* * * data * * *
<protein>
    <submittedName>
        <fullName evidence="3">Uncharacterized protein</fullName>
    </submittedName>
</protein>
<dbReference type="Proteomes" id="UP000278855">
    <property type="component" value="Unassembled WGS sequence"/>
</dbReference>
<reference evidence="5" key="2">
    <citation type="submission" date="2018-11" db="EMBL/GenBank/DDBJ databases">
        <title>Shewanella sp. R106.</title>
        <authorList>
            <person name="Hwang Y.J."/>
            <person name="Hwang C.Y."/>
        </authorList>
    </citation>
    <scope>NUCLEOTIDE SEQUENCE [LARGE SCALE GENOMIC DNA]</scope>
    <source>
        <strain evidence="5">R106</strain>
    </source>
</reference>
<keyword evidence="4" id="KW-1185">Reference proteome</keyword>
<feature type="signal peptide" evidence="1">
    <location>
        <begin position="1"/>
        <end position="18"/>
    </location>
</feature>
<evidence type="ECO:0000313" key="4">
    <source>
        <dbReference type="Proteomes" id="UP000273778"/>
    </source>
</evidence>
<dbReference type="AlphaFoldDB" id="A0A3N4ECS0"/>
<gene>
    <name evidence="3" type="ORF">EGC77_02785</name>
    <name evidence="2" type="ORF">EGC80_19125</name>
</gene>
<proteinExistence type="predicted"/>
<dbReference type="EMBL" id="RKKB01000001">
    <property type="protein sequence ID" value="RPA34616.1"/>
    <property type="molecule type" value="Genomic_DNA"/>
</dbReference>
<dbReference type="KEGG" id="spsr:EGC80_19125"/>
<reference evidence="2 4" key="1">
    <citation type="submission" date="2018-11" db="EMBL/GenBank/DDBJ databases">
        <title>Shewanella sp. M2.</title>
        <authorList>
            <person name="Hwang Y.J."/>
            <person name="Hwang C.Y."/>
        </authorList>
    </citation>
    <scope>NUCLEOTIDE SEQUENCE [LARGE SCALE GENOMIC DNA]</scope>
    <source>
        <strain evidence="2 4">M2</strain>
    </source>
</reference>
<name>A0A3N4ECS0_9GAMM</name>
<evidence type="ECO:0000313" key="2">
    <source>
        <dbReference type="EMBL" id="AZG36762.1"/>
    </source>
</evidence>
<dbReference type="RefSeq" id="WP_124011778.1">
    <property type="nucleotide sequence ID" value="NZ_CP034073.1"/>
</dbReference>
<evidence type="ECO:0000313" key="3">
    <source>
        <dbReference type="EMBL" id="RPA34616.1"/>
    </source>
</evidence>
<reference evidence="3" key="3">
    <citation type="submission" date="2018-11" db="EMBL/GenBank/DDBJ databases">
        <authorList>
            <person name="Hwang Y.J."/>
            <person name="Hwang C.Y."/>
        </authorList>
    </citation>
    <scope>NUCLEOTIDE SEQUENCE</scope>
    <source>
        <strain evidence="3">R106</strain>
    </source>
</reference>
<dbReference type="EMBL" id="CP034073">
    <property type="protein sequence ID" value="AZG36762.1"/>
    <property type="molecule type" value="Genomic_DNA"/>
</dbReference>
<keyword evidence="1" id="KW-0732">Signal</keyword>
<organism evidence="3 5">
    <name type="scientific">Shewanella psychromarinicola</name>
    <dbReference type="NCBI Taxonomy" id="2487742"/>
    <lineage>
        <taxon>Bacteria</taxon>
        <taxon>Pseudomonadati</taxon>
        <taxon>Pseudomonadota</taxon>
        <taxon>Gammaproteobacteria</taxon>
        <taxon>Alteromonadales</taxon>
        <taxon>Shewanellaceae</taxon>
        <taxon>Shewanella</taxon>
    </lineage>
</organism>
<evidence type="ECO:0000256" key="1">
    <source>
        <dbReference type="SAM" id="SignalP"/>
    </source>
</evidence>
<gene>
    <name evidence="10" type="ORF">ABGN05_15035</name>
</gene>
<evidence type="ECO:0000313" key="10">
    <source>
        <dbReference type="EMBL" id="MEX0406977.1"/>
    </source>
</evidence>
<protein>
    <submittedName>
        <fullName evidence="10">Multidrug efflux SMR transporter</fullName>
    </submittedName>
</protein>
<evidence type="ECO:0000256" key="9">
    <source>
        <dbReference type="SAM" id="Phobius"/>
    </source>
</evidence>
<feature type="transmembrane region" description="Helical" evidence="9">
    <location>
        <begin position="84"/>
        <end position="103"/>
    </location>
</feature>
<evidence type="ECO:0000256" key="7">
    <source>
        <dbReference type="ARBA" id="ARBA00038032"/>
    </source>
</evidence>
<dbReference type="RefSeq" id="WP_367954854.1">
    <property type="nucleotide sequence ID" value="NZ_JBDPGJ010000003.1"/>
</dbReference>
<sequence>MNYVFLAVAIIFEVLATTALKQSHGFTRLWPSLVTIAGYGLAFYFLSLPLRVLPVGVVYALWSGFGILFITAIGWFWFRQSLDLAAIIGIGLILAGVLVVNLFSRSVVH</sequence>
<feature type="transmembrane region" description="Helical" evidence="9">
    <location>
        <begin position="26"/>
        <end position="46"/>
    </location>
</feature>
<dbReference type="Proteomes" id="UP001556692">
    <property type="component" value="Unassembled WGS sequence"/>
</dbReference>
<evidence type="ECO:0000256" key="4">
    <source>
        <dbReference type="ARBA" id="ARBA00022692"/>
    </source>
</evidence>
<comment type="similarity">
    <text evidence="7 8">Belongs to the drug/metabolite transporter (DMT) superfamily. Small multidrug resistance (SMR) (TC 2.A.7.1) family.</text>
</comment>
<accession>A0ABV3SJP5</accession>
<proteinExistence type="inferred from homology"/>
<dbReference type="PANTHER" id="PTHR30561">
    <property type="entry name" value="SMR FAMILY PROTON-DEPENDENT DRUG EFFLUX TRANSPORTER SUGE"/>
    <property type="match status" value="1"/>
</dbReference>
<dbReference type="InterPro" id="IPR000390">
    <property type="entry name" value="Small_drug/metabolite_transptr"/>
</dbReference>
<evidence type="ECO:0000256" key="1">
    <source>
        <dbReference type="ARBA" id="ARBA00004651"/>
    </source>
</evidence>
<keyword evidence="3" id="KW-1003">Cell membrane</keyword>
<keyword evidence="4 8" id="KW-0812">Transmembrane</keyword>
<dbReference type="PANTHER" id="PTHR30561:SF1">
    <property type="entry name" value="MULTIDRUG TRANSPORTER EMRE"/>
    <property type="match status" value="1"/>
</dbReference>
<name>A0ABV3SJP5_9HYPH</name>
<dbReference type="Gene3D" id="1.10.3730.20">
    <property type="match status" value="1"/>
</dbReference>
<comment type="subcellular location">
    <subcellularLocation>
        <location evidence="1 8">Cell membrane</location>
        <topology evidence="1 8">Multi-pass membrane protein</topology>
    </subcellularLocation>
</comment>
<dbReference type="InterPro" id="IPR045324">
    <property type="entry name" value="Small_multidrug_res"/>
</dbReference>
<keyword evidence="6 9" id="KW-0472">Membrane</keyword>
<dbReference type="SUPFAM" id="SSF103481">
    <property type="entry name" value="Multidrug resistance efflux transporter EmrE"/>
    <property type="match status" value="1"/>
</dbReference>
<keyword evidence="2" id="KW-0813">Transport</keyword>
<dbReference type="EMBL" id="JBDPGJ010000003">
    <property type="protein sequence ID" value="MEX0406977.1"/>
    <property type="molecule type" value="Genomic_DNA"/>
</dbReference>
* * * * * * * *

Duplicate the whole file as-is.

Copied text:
<protein>
    <submittedName>
        <fullName evidence="3">Uncharacterized protein</fullName>
    </submittedName>
</protein>
<dbReference type="Proteomes" id="UP000278855">
    <property type="component" value="Unassembled WGS sequence"/>
</dbReference>
<reference evidence="5" key="2">
    <citation type="submission" date="2018-11" db="EMBL/GenBank/DDBJ databases">
        <title>Shewanella sp. R106.</title>
        <authorList>
            <person name="Hwang Y.J."/>
            <person name="Hwang C.Y."/>
        </authorList>
    </citation>
    <scope>NUCLEOTIDE SEQUENCE [LARGE SCALE GENOMIC DNA]</scope>
    <source>
        <strain evidence="5">R106</strain>
    </source>
</reference>
<keyword evidence="4" id="KW-1185">Reference proteome</keyword>
<feature type="signal peptide" evidence="1">
    <location>
        <begin position="1"/>
        <end position="18"/>
    </location>
</feature>
<evidence type="ECO:0000313" key="4">
    <source>
        <dbReference type="Proteomes" id="UP000273778"/>
    </source>
</evidence>
<dbReference type="AlphaFoldDB" id="A0A3N4ECS0"/>
<gene>
    <name evidence="3" type="ORF">EGC77_02785</name>
    <name evidence="2" type="ORF">EGC80_19125</name>
</gene>
<proteinExistence type="predicted"/>
<dbReference type="EMBL" id="RKKB01000001">
    <property type="protein sequence ID" value="RPA34616.1"/>
    <property type="molecule type" value="Genomic_DNA"/>
</dbReference>
<dbReference type="KEGG" id="spsr:EGC80_19125"/>
<reference evidence="2 4" key="1">
    <citation type="submission" date="2018-11" db="EMBL/GenBank/DDBJ databases">
        <title>Shewanella sp. M2.</title>
        <authorList>
            <person name="Hwang Y.J."/>
            <person name="Hwang C.Y."/>
        </authorList>
    </citation>
    <scope>NUCLEOTIDE SEQUENCE [LARGE SCALE GENOMIC DNA]</scope>
    <source>
        <strain evidence="2 4">M2</strain>
    </source>
</reference>
<name>A0A3N4ECS0_9GAMM</name>
<evidence type="ECO:0000313" key="2">
    <source>
        <dbReference type="EMBL" id="AZG36762.1"/>
    </source>
</evidence>
<dbReference type="RefSeq" id="WP_124011778.1">
    <property type="nucleotide sequence ID" value="NZ_CP034073.1"/>
</dbReference>
<evidence type="ECO:0000313" key="3">
    <source>
        <dbReference type="EMBL" id="RPA34616.1"/>
    </source>
</evidence>
<reference evidence="3" key="3">
    <citation type="submission" date="2018-11" db="EMBL/GenBank/DDBJ databases">
        <authorList>
            <person name="Hwang Y.J."/>
            <person name="Hwang C.Y."/>
        </authorList>
    </citation>
    <scope>NUCLEOTIDE SEQUENCE</scope>
    <source>
        <strain evidence="3">R106</strain>
    </source>
</reference>
<dbReference type="EMBL" id="CP034073">
    <property type="protein sequence ID" value="AZG36762.1"/>
    <property type="molecule type" value="Genomic_DNA"/>
</dbReference>
<keyword evidence="1" id="KW-0732">Signal</keyword>
<organism evidence="3 5">
    <name type="scientific">Shewanella psychromarinicola</name>
    <dbReference type="NCBI Taxonomy" id="2487742"/>
    <lineage>
        <taxon>Bacteria</taxon>
        <taxon>Pseudomonadati</taxon>
        <taxon>Pseudomonadota</taxon>
        <taxon>Gammaproteobacteria</taxon>
        <taxon>Alteromonadales</taxon>
        <taxon>Shewanellaceae</taxon>
        <taxon>Shewanella</taxon>
    </lineage>
</organism>
<evidence type="ECO:0000256" key="1">
    <source>
        <dbReference type="SAM" id="SignalP"/>
    </source>
</evidence>
<gene>
    <name evidence="10" type="ORF">ABGN05_15035</name>
</gene>
<evidence type="ECO:0000313" key="10">
    <source>
        <dbReference type="EMBL" id="MEX0406977.1"/>
    </source>
</evidence>
<protein>
    <submittedName>
        <fullName evidence="10">Multidrug efflux SMR transporter</fullName>
    </submittedName>
</protein>
<evidence type="ECO:0000256" key="9">
    <source>
        <dbReference type="SAM" id="Phobius"/>
    </source>
</evidence>
<feature type="transmembrane region" description="Helical" evidence="9">
    <location>
        <begin position="84"/>
        <end position="103"/>
    </location>
</feature>
<evidence type="ECO:0000256" key="7">
    <source>
        <dbReference type="ARBA" id="ARBA00038032"/>
    </source>
</evidence>
<dbReference type="RefSeq" id="WP_367954854.1">
    <property type="nucleotide sequence ID" value="NZ_JBDPGJ010000003.1"/>
</dbReference>
<sequence>MNYVFLAVAIIFEVLATTALKQSHGFTRLWPSLVTIAGYGLAFYFLSLPLRVLPVGVVYALWSGFGILFITAIGWFWFRQSLDLAAIIGIGLILAGVLVVNLFSRSVVH</sequence>
<feature type="transmembrane region" description="Helical" evidence="9">
    <location>
        <begin position="26"/>
        <end position="46"/>
    </location>
</feature>
<dbReference type="Proteomes" id="UP001556692">
    <property type="component" value="Unassembled WGS sequence"/>
</dbReference>
<evidence type="ECO:0000256" key="4">
    <source>
        <dbReference type="ARBA" id="ARBA00022692"/>
    </source>
</evidence>
<comment type="similarity">
    <text evidence="7 8">Belongs to the drug/metabolite transporter (DMT) superfamily. Small multidrug resistance (SMR) (TC 2.A.7.1) family.</text>
</comment>
<accession>A0ABV3SJP5</accession>
<proteinExistence type="inferred from homology"/>
<dbReference type="PANTHER" id="PTHR30561">
    <property type="entry name" value="SMR FAMILY PROTON-DEPENDENT DRUG EFFLUX TRANSPORTER SUGE"/>
    <property type="match status" value="1"/>
</dbReference>
<dbReference type="InterPro" id="IPR000390">
    <property type="entry name" value="Small_drug/metabolite_transptr"/>
</dbReference>
<evidence type="ECO:0000256" key="1">
    <source>
        <dbReference type="ARBA" id="ARBA00004651"/>
    </source>
</evidence>
<keyword evidence="3" id="KW-1003">Cell membrane</keyword>
<keyword evidence="4 8" id="KW-0812">Transmembrane</keyword>
<dbReference type="PANTHER" id="PTHR30561:SF1">
    <property type="entry name" value="MULTIDRUG TRANSPORTER EMRE"/>
    <property type="match status" value="1"/>
</dbReference>
<name>A0ABV3SJP5_9HYPH</name>
<dbReference type="Gene3D" id="1.10.3730.20">
    <property type="match status" value="1"/>
</dbReference>
<comment type="subcellular location">
    <subcellularLocation>
        <location evidence="1 8">Cell membrane</location>
        <topology evidence="1 8">Multi-pass membrane protein</topology>
    </subcellularLocation>
</comment>
<dbReference type="InterPro" id="IPR045324">
    <property type="entry name" value="Small_multidrug_res"/>
</dbReference>
<keyword evidence="6 9" id="KW-0472">Membrane</keyword>
<dbReference type="SUPFAM" id="SSF103481">
    <property type="entry name" value="Multidrug resistance efflux transporter EmrE"/>
    <property type="match status" value="1"/>
</dbReference>
<keyword evidence="2" id="KW-0813">Transport</keyword>
<dbReference type="EMBL" id="JBDPGJ010000003">
    <property type="protein sequence ID" value="MEX0406977.1"/>
    <property type="molecule type" value="Genomic_DNA"/>
</dbReference>